Like Kupp, Golladay is a former third-round pick who has greatly outperformed his draft stock. The 6-foot-4 wideout is as impressive as any in the NFL with his length, hands, and body control, which makes him a formidable deep threat and red zone target. He'd instantly be the Patriots' most dangerous downfield receiver.
However, the Lions already have the third overall pick in the 2020 draft and plenty of cap space to potentially lock up Golladay long-term. Picking up his fifth-year option would be a no-brainer if he keeps producing like he has.
So if Bill Belichick wanted to pry Golladay from Matt Patricia and Bob Quinn, he may have to part with more than just their first-rounder. (UPDATE: Apparently Quinn and the Lions are in "win now" mode. So this feels a lot less likely.) But he'd be getting a guy who's coming off a 65-catch, 1,190-yard, 11-touchdown season as he emerged as the Lions' No. 1 receiver. He'd be a good comp for the kind of asset Cooks was three years ago.
Chris Godwin, Buccaneers
Godwin took an impressive leap forward in his first season under new Bucs head coach Bruce Arians. Only two receivers with at least 100 targets (Michael Thomas and Tyler Lockett) caught the ball with more efficiency than Godwin's 71.1 percent rate. He also amassed the third-most receiving yards with 1,333 and scored nine touchdowns - in only 14 games.
The rising star wideout turns 24 years old on Feb. 27. Tampa is in great shape cap-wise, even with Mike Evans already signed. But would they commit big money to another receiver? And they're going to need a quarterback, with Jameis Winston headed for free agency.
If the Patriots could convince the Bucs to take the 23rd pick as part of a package for Godwin, they'd get one of the toughest, most sure-handed inside receivers in football. And they'd get him at a highly affordable $2.1 million.
Corey Davis, Titans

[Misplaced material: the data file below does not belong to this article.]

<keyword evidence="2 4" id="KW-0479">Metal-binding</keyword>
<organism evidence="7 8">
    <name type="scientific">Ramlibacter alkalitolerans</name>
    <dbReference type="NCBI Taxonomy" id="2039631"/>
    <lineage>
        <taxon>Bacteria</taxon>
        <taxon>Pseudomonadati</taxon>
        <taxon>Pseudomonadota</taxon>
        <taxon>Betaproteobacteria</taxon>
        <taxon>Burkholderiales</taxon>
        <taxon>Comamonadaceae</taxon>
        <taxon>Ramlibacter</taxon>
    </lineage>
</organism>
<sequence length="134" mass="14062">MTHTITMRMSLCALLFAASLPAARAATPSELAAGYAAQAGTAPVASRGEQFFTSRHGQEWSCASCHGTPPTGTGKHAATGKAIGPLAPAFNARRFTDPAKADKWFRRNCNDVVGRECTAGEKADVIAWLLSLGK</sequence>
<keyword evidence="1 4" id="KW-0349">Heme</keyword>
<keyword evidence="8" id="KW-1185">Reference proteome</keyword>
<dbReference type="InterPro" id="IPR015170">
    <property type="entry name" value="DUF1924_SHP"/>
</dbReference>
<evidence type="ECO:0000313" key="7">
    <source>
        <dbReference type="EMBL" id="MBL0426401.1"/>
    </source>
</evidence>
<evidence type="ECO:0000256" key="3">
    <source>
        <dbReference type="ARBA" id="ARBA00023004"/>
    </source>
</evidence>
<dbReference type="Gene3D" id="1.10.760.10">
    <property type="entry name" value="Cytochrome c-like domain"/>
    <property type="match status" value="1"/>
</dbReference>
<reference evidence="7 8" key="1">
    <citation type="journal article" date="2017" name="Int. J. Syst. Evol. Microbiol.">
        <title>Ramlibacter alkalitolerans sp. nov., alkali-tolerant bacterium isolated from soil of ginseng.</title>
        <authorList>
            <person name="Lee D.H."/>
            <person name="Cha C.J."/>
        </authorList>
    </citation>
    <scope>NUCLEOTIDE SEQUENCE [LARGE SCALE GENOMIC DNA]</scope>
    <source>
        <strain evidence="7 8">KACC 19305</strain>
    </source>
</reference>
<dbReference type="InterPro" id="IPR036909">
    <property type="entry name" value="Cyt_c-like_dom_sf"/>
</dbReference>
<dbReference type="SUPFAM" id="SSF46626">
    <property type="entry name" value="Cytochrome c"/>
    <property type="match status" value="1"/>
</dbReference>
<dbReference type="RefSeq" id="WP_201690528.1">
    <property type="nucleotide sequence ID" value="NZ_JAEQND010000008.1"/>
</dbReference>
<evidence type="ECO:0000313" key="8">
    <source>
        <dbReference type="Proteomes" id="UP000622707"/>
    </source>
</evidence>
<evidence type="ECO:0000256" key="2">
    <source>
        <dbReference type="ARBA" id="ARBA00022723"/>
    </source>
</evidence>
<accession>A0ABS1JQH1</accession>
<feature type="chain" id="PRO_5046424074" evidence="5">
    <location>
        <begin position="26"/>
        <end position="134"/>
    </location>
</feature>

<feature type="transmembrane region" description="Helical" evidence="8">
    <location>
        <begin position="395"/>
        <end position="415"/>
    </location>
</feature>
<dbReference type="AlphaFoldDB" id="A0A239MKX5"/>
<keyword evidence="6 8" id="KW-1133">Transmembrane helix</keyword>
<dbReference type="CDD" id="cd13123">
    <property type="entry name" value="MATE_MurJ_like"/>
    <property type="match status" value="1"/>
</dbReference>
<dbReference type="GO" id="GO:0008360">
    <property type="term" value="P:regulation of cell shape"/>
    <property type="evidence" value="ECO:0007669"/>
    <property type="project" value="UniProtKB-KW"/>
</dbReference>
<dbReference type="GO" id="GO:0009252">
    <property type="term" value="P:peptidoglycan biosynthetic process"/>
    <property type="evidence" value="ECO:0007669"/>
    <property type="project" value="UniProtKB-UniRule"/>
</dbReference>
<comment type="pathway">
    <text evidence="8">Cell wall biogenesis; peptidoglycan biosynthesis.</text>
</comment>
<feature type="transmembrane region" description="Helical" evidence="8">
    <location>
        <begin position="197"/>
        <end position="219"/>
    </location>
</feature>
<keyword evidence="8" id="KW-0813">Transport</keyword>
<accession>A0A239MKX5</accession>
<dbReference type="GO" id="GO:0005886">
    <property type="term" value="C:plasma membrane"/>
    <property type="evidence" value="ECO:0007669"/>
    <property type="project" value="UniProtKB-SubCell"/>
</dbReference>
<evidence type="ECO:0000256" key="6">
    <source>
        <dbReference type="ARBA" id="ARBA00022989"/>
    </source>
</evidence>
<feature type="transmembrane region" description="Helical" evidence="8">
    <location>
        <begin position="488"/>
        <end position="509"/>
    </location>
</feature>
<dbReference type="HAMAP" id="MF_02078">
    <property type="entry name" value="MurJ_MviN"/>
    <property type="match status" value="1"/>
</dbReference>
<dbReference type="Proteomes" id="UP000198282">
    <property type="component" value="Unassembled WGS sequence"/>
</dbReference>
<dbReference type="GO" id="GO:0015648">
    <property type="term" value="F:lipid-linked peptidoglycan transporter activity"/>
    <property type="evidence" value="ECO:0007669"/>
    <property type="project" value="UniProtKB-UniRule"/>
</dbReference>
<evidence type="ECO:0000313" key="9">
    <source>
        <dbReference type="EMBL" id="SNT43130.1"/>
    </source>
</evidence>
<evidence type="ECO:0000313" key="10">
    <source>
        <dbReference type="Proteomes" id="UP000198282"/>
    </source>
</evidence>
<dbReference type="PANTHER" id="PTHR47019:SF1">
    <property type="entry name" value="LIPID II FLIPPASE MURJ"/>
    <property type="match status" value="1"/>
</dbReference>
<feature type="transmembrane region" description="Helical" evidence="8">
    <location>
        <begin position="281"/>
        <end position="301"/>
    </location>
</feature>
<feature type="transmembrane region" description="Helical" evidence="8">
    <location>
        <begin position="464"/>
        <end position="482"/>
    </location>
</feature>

Davis is in a different category from the aforementioned names, because as the former fifth overall pick he comes at a higher cost on the books. In 2020 he would take up $8 million on the cap.
However, from the Titans' end that number may be too high for a receiver who hasn't lived up to his draft position. A.J. Brown looks to have passed him as the team's No. 1 after a great rookie year. They also need to find a quarterback or three with Ryan Tannehill and Marcus Mariota both headed to free agency. And GM Jon Robinson has other pending free agents to consider in running back Derrick Henry, cornerback Logan Ryan, and right tackle Jack Conklin.
So perhaps Davis can be had for less than the first-round pick. The 6-foot-3, 209-pound wideout has flashed the capability to be a star receiver if he showed more consistency. Patriots fans will remember when he dusted Stephon Gilmore in their matchup in 2018. Belichick would have to maneuver the money a bit, but Davis would still have potential for good value in terms of the lower draft capital they'd send to Tennessee.
Mike Williams, Chargers
Let's say this up front: if the Chargers are legitimately interested in courting Brady in free agency, then logically it makes no sense to trade what would be one of his most talented weapons to the team he'd be leaving. But if the Chargers' play is to target a quarterback in the draft and sign a cheaper veteran, then maybe the Patriots' No. 23 pick becomes an attractive asset.
Williams was low on efficiency in 2019. He caught 49 of 90 targets, just 54.4 percent. But he did lead the league with a whopping 20.4 yards per catch as the Chargers' big-play receiver to complement Keenan Allen. And Williams proved himself as a red zone threat with 10 touchdowns in 2018.
Clearly, the 6-foot-4 Williams has the potential to be a dynamic receiver at the top of a team's depth chart. He'd be a major factor in the Patriots' offense as currently constituted, and would help fix their recent red zone woes. The question is whether the Chargers would be willing to move on.
What Will The Patriots Do?
Assuming Brady really does value winning and weapons over getting the most money, Belichick would still have to improve the arsenal. Revisiting the strategy that brought him Cooks may be the right move.
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Matt Dolloff is a digital producer for 985TheSportsHub.com. Any opinions expressed do not necessarily reflect those of 98.5 The Sports Hub, Beasley Media Group, or any subsidiaries. Have a news tip, question, or comment for Matt? Follow him on Twitter @mattdolloff or email him at [email protected].